In the Washington Post, Amity Shlaes writes about the failure of the New Deal to promote economic recovery. She points out that unemployment remained high and investment low for the entire decade. But this isn't really news. After all, the common wisdom is that the War ended the Depression. Bob Higgs, for one, disputes this common wisdom, nevertheless if people believe that the War ended the Depression they must know that the New Deal didn't.
So, Shlaes goes further. Because of New Deal policies "the Depression lasted a half a decade longer than it had to, from 1929 to 1940, rather than say 1929 to 1936." So we had to have depression but it shouldn't have been so great. She declares that "the monetary shock in the first years of the Depression was imense, but it was this duration that made the Depression Great." In other words, the economy would have recovered on its own if not for FDR. The recovery that did take place had nothing to do with Roosevelt. Shlaes even has a pretty good idea of when the economy would have been complete. If not for FDR’s policies, the three years of economic decline before he took office would have been wiped out three years after he took office.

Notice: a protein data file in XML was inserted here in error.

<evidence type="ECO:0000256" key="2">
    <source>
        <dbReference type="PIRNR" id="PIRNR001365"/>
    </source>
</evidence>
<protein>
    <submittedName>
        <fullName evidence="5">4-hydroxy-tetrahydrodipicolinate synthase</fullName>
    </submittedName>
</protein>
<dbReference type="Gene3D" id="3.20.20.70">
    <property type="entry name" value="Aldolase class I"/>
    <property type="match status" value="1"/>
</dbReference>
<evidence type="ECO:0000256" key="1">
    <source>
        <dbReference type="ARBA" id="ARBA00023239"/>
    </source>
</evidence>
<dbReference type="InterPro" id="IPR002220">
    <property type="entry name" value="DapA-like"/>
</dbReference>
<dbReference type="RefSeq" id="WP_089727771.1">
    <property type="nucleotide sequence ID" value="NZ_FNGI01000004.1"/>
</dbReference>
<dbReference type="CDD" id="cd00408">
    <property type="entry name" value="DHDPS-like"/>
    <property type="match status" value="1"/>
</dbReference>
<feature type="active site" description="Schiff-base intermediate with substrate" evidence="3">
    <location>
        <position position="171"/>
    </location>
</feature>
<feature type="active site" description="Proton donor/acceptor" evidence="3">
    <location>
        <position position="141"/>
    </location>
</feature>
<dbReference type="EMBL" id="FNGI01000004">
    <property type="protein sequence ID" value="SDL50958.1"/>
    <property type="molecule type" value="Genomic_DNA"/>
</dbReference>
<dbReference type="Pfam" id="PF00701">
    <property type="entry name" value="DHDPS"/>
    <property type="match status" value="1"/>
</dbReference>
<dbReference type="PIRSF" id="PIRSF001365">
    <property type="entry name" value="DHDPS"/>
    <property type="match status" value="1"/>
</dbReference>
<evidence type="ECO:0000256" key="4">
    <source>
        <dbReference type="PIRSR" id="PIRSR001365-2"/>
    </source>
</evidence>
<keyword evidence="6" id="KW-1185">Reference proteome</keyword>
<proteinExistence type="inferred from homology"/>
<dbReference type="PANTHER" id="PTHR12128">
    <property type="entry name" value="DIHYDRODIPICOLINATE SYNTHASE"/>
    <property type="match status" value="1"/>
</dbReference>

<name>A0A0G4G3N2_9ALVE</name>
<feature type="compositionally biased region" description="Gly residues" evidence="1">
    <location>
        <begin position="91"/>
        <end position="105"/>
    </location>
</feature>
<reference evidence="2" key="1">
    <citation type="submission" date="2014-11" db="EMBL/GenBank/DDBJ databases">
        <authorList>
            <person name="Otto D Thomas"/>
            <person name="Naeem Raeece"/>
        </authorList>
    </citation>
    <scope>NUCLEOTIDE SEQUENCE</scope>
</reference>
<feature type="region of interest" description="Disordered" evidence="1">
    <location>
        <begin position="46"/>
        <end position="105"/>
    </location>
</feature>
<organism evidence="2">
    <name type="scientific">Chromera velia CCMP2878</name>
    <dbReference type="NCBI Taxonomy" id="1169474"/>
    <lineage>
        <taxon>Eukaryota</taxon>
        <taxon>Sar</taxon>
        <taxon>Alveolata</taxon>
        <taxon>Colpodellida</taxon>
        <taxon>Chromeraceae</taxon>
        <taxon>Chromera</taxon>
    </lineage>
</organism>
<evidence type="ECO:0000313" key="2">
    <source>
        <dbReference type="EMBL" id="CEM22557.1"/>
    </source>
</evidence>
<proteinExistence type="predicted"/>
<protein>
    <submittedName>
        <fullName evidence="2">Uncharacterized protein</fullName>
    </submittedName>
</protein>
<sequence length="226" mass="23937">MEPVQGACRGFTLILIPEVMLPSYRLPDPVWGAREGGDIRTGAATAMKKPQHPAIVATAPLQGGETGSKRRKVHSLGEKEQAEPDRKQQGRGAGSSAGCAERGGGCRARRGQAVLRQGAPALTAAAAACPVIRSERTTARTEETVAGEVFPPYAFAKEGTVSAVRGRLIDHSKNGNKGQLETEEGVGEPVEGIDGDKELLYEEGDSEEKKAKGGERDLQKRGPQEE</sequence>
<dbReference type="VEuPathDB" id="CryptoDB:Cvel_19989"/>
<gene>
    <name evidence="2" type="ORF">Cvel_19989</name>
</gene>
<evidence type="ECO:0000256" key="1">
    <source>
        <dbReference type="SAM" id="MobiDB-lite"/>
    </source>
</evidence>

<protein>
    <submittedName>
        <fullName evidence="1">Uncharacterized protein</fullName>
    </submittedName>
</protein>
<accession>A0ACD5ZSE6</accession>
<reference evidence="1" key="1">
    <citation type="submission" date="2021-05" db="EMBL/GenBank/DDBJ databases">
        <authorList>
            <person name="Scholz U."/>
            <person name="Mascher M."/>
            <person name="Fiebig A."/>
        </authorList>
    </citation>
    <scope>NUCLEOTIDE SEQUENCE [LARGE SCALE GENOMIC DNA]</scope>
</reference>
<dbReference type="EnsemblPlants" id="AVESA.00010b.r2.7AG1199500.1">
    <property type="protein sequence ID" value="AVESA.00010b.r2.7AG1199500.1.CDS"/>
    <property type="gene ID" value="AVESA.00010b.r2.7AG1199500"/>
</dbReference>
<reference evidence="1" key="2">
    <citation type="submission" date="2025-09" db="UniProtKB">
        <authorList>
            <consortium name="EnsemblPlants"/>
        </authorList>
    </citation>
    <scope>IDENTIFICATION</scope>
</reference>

In a recent paper in the AER Gauti Eggertsson points out that this sort of argument depends on the belief in a huge coincidence. In discussing recent analysis of the New Deal, he notes that “a surprisingly large part of the literature treats the recovery as inevitable and/or exogenous and coincidental with Roosevelt inauguration.” It is surprising because as he shows in a number of graphs the recovery of investment, production, and prices all coincided with the inauguration. Eggertsson argues instead that Roosevelt created a shift in expectations that caused economic recovery.
Its not hard to identify New Deal policies that do not appear conducive to growth. On the other hand, assuming that the recovery just happened to coincide with Roosevelt's innauguration seems like a questionable place to begin your analysis.